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Random Musing

“Zippers are more popular in automated offices than elsewhere – if you wear a button – someone’s liable to push it.”- Anonymous

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The Wasp
Mr Raccoon

A brief History of the Corporation.

An excellent essay at ribbonfarm.com on the history of corproate business and much more is well worth a read even if it’s a monster of a read.

I brief snippet to whet your appetitie :

On 8 June, a Scottish banker named Alexander Fordyce shorted the collapsing Company’s shares in the London markets. But a momentary bounce-back in the stock ruined his plans, and he skipped town leaving £550,000 in debt. Much of this was owed to the Ayr Bank, which imploded. In less than three weeks, another 30 banks collapsed across Europe, bringing trade to a standstill. On July 15, the directors of the Company applied to the Bank of England for a £400,000 loan. Two weeks later, they wanted another £300,000. By August, the directors wanted a £1 million bailout.  The news began leaking out and seemingly contrite executives, running from angry shareholders, faced furious Parliament members. By January, the terms of a comprehensive bailout were worked out, and the British government inserted its czars into the Company’s management to ensure compliance with its terms.

If this sounds eerily familiar, it shouldn’t. The year was 1772, exactly 239 years ago today, the apogee of power for the corporation as a business construct. The company was the British East India company (EIC). The bubble that burst was the East India Bubble. Between the founding of the EIC in 1600 and the post-subprime world of 2011, the idea of the corporation was born, matured, over-extended, reined-in, refined, patched, updated, over-extended again, propped-up and finally widely declared to be obsolete. Between 2011 and 2100, it will decline — hopefully gracefully — into a well-behaved retiree on the economic scene.

The essay itself is a damned good read and one point in particular that got my attention is the notion that the British Empire arose out of the need to both defend and protect corporate interests in the far east :

The East India Company (EIC) supplied both the tea and the opium.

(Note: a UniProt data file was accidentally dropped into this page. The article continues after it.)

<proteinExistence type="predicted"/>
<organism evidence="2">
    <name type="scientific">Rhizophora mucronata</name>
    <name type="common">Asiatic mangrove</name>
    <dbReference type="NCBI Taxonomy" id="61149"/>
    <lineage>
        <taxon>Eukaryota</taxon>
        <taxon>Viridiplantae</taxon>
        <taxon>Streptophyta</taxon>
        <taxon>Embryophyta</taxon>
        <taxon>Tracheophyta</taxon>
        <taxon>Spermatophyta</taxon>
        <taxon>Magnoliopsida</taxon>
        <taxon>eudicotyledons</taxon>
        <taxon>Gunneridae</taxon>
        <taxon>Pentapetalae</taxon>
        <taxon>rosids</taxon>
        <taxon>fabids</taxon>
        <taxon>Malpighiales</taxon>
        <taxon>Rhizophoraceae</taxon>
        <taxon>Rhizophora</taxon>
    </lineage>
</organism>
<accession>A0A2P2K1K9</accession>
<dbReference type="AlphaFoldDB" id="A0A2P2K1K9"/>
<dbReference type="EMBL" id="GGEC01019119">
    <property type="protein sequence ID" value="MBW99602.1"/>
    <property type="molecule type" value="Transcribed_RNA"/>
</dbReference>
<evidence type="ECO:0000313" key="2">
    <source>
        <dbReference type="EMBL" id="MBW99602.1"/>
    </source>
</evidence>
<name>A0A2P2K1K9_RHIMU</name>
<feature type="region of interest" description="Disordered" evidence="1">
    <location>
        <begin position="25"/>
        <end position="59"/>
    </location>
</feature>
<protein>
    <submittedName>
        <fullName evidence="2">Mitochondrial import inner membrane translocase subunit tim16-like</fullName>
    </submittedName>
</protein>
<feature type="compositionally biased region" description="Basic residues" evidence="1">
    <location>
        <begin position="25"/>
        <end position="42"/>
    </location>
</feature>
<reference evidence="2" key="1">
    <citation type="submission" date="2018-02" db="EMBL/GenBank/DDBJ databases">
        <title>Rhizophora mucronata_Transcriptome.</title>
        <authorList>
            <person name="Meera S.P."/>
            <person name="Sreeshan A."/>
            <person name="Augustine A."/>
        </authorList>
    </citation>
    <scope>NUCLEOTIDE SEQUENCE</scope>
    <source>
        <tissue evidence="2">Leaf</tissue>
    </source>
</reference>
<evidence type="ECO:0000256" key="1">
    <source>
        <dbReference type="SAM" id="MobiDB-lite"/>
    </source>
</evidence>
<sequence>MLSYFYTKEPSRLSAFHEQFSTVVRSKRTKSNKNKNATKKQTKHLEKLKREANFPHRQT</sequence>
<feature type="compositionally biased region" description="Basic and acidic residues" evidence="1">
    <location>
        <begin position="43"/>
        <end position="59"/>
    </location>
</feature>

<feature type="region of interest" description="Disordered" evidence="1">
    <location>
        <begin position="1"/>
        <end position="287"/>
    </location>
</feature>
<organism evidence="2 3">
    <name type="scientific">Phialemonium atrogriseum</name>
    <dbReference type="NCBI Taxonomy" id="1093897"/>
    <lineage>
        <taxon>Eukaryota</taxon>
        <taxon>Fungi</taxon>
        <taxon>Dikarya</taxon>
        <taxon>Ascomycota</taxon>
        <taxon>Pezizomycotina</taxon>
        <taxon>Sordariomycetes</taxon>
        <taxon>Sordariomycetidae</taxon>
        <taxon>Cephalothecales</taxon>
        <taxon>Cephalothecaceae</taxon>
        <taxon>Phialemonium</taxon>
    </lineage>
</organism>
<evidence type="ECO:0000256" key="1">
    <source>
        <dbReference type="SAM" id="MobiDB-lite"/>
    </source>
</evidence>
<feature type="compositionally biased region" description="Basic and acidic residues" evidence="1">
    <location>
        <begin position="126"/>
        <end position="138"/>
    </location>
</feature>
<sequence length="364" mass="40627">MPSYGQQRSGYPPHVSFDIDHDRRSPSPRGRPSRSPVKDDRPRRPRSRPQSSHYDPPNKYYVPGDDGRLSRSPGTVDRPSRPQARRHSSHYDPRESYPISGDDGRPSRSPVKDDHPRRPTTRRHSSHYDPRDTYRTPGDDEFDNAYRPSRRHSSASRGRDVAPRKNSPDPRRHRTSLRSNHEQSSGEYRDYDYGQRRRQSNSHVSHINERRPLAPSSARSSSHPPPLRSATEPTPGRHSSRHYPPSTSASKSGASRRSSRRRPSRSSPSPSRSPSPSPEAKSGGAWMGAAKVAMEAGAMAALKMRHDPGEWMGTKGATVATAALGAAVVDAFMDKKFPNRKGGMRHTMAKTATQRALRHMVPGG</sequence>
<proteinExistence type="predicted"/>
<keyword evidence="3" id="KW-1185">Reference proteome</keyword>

At a broader level, the EIC managed to balance an unbalanced trade equation between Europe and Asia whose solution had eluded even the Roman empire. Massive flows of gold and silver from Europe to Asia via the Silk and Spice routes had been a given in world trade for several thousand years. Asia simply had far more to sell than it wanted to buy. Until the EIC came along

A very rough sketch of how the EIC solved the equation reveals the structure of value-addition in the mercantilist world economy.

The EIC started out by buying textiles from Bengal and tea from China in exchange for gold and silver.

Then it realized it was playing the same sucker game that had trapped and helped bankrupt Rome.

Next, it figured out that it could take control of the opium industry in Bengal, trade opium for tea in China with a significant surplus, and use the money to buy the textiles it needed in Bengal. Guns would be needed.

As a bonus, along with its partners, it participated in yet another clever trade: textiles for slaves along the coast of Africa, who could be sold in America for gold and silver.

For this scheme to work, three foreground things and one background thing had to happen: the corporation had to effectively take over Bengal (and eventually all of India), Hong Kong (and eventually, all of China, indirectly) and England. Robert Clive achieved the first goal by 1757. An employee of the EIC, William Jardine, founded what is today Jardine Matheson, the spinoff corporation most associated with Hong Kong and the historic opium trade. It was, during in its early history, what we would call today a narco-terrorist corporation; the Taliban today are kindergarteners in that game by comparison. And while the corporation never actually took control of the British Crown, it came close several times, by financing the government during its many troubles.

The background development was simpler. England had to take over the oceans and ensure the safe operations of the EIC.

Grab yourself a coffee and go and dig in for a very good read.

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